Kidd thinks Ball comparisons are a stretch

Tania Ganguli, Los Angeles Times on

Published in Basketball

Lonzo Ball has never met Jason Kidd, but he will no later than Saturday, when the Los Angeles Lakers play the Milwaukee Bucks, the team Kidd coaches.

Kidd is 24 years older than Ball and was the second overall pick in the NBA three years before Ball was even born.

"When I first think of Jason Kidd I think of the Nets," Ball said.

That was actually Kidd's third team, one he joined seven years into his career. And of people comparing Ball to Kidd?

"I'm just grateful for it," Ball said. "He's a legend. That's enough said."

Kidd has never been totally on board with the comparisons. He told the Los Angeles Times in July that it was an honor to be someone people compare young players to. But when asked whether he sees it, he said he hadn't seen Ball play much, and added: "Everybody has their opinion."

On Thursday during a morning show on ESPN, a host told Kidd she thought the comparisons were a stretch. Kidd said he agreed.

"Everybody thought he was going to come out and set the league on fire, but he also has a bulls-eye on his back," Kidd said. "There's other guys in this league that believe that they're better. He has to understand what it means to be prepared and be ready to play on a nightly basis. But he still has a skill set that a lot of guys don't have in this league and that's making his teammates better."

Kidd and Ball came into the league in different ways. Kidd was older than Ball is now. He had spent two seasons in college at the University of California. The Dallas Mavericks drafted Kidd, then traded him two years later. He then spent five years with the Phoenix Suns, being named an All-Star and to the All-NBA team three times during that span. The Suns also made the playoffs each year they had Kidd.

He found his most success with the New Jersey Nets, to whom the Suns traded Kidd in 2001. He led the Nets to the Finals in his first two seasons there (they lost to the Lakers and the Spurs). Then Kidd finished his career with the Mavericks and the Knicks.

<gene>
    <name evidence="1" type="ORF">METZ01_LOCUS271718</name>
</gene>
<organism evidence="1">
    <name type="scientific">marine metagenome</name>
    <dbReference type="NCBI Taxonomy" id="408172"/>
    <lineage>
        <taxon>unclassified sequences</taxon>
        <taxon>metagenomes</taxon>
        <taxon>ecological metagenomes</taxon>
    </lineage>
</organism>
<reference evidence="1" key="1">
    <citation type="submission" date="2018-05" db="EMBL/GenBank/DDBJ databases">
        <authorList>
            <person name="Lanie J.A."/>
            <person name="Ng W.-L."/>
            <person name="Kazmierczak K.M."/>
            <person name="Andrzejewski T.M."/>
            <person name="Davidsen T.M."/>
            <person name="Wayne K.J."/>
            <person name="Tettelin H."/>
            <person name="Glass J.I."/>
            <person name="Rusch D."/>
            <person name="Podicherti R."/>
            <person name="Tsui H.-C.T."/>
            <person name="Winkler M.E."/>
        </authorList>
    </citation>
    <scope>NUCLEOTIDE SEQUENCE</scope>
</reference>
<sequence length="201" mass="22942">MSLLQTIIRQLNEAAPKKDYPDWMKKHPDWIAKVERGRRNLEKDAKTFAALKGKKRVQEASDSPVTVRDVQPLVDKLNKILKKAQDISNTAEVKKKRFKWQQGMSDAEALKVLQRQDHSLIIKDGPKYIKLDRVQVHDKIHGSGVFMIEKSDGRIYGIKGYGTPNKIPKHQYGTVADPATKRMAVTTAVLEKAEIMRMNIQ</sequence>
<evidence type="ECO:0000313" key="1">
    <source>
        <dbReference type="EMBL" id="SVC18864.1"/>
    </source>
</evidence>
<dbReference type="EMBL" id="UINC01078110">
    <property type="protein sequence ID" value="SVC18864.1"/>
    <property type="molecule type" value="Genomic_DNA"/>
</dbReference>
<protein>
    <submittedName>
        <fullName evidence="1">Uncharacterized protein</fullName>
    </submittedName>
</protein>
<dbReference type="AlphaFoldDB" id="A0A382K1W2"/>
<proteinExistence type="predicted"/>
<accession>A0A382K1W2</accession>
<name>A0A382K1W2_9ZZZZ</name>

Whether their careers or their peak skill levels will bear any resemblance to each other remains to be seen. But in their starts, so far, have been some similarities. Through his first 12 games, Kidd averaged 9.6 points, 6.25 assists, 6.42 rebounds per game and made 34.5 percent of his shots. Ball has averaged 8.9 points, 6.9 assists and 6.4 rebounds per game, while making 29 percent of his shots.

Kidd shot the ball much better by the end of his rookie year. He finished the year making 40 percent of his shots, something that was mentioned to Ball this week during a postgame interview.

"Everybody has a different path," Ball said. "When it's your job, it's your decision to get better every day and work at it every day and just come ready to work and do what you can for your team."

A college try

The Lakers draft class includes plenty of college experience. Josh Hart, whom the Lakers took 30th overall, played all four years of college. Kyle Kuzma, whom the Lakers took 27th, left after his junior year of college, but did spend four years in school and earned his degree.

"I think it helps with at least Josh and Kuz that they actually went to college for a few years and played for very good coaches that teach the fundamentals of defense and positioning and how to do those things," Lakers coach Luke Walton said.

Walton spent four years at the University of Arizona before the Lakers drafted him in 2003. And while he believes there is some truth to the idea that the longer a player is in college, the lower their ceiling is, he doesn't believe that predicts a player's future.

"I'd rather have a kid who played three years and proved that he got better each year and played under a coach that taught him the right and wrong way of playing basketball as opposed to an 18-year-old kid that has no idea what a good shot or bad shot is," Walton said. "I'll take the kid that actually played in college if everything else is equal."


Julius Randle is the only player in the NBA averaging 11 or more points and six or more rebounds in 20 or fewer minutes per game. His 60.7 field-goal percentage is the sixth best among qualifying players in the NBA. ... So far this season, the Lakers rank fourth in bench production. Their bench scores 42.8 points per game.

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